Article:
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Insects and Diseases

Figure 3. White females (small arrows) of SCN on soybean roots are visible to the naked eye, but are still very small. Nitrogen-fixing nodules are much larger (large arrow).

Figure 4. The SCN cyst has been broken open to reveal the eggs inside. Eggs can remain viable for years, even in the absence of a suitable host.

(photos courtesy of SCN Management Guide, 1999)

 

Go to the following pages to study:

Key plant symptoms of SCN

Management of SCN

Fact sheet on SCN


Soybean Cyst Nematode


The soybean cyst nematode (SCN), Heterodera glycines, is the single most damaging pest affecting soybean in the U.S. as well as in most of the other top soybean-producing countries of the world. Documenting the economic impact of SCN is difficult because many producers suffer declining yield for several years without knowing that they have SCN, but losses have been estimated at about $1.5 billion in the U.S. alone. This microscopic, soilborne worm is present in approximately 75% of the fields in Iowa, and can reduce soybean yield by 50% or more. Often there are no obvious aboveground symptoms of damage caused by SCN. Since there are rarely aboveground symptoms, many infestations go undiscovered for numerous years. On average, SCN cause producers in Iowa currently more than 50 million bushels a year.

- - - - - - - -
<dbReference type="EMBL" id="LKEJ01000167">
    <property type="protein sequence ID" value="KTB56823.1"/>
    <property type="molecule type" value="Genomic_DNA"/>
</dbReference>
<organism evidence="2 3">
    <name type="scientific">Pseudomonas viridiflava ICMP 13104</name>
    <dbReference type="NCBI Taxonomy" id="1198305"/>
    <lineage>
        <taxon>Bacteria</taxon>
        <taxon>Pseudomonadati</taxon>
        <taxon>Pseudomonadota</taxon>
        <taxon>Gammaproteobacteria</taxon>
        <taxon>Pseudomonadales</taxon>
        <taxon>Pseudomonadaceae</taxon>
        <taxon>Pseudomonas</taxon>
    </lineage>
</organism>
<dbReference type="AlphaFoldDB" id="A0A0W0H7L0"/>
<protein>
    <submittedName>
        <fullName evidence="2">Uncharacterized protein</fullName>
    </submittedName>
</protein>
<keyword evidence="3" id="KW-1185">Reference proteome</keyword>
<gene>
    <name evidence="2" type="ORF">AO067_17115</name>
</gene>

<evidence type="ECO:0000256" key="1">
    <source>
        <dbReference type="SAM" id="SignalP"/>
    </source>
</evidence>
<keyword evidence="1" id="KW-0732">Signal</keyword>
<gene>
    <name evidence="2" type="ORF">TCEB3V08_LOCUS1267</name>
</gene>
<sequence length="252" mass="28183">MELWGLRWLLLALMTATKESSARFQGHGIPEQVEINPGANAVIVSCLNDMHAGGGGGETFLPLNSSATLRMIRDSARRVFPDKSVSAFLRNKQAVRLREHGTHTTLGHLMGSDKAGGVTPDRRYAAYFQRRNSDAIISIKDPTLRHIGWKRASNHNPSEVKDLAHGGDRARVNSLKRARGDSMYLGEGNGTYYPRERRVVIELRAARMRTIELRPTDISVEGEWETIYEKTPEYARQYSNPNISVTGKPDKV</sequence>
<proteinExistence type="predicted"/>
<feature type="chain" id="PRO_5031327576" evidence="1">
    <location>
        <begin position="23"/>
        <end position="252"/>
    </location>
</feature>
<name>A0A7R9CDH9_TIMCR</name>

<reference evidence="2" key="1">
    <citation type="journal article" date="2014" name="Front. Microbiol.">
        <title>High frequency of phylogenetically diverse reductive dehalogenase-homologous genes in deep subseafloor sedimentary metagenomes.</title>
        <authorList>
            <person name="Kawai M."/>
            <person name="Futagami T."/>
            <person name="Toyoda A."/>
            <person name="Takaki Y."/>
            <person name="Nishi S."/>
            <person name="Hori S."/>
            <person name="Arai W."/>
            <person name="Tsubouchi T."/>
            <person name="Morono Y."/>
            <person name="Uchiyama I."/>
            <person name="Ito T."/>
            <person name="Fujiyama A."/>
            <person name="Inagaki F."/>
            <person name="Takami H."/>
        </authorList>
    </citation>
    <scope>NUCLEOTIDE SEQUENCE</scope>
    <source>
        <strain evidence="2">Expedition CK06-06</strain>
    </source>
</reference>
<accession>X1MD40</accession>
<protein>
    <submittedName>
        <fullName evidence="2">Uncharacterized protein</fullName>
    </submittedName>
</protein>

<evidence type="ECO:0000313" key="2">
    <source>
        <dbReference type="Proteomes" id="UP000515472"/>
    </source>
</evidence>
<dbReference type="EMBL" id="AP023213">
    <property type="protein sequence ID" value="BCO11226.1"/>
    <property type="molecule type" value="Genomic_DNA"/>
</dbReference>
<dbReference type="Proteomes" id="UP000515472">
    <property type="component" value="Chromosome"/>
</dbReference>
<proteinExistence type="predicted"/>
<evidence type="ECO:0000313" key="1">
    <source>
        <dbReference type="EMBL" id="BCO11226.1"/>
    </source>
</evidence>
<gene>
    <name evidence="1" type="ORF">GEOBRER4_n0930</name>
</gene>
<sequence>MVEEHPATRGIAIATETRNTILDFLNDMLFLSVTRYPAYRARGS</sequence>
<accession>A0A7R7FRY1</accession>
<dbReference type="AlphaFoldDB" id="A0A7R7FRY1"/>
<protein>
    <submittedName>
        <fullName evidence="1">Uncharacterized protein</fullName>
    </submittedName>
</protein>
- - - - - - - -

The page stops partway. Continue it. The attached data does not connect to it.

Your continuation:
Biology and Life Cycle

Figure 1. The life cycle of the nematode is shown above with the three developmental stages: egg, juvenile, and adult. (photo courtesy of SCN Management Guide, 1999)

Soybean cyst nematode is a microscopic roundworm that attacks the roots of soybean and a limited number of other host plants (Table 1). The developmental stages of the nematode include the egg, juvenile, and adult (Figure 1). The first juvenile molts to form a second stage juvenile (J2) within the egg. The J2 is the stage that enters the roots and actually infects the soybean plant. These juveniles penetrate soybean roots and cause the formation of specialized feeding cells in the root’s vascular system (Figure 2). If the juvenile becomes a male, it leaves the root after feeding for several days, moves through the soil, and does not damage the plant anymore. If the juvenile becomes a female, it becomes sedentary and molts three more times before becoming an adult. The adult female swells to a lemon-shape as it matures, eventually bursts, and this is what becomes visible on the roots surface (Figure 3).

Figure 2. Soybean cyst nematode juveniles (stained pink) inside a soybean root. The specialized feeding cells are visible as gray masses (arrows). (photo courtesy of SCN Management Guide, 1999)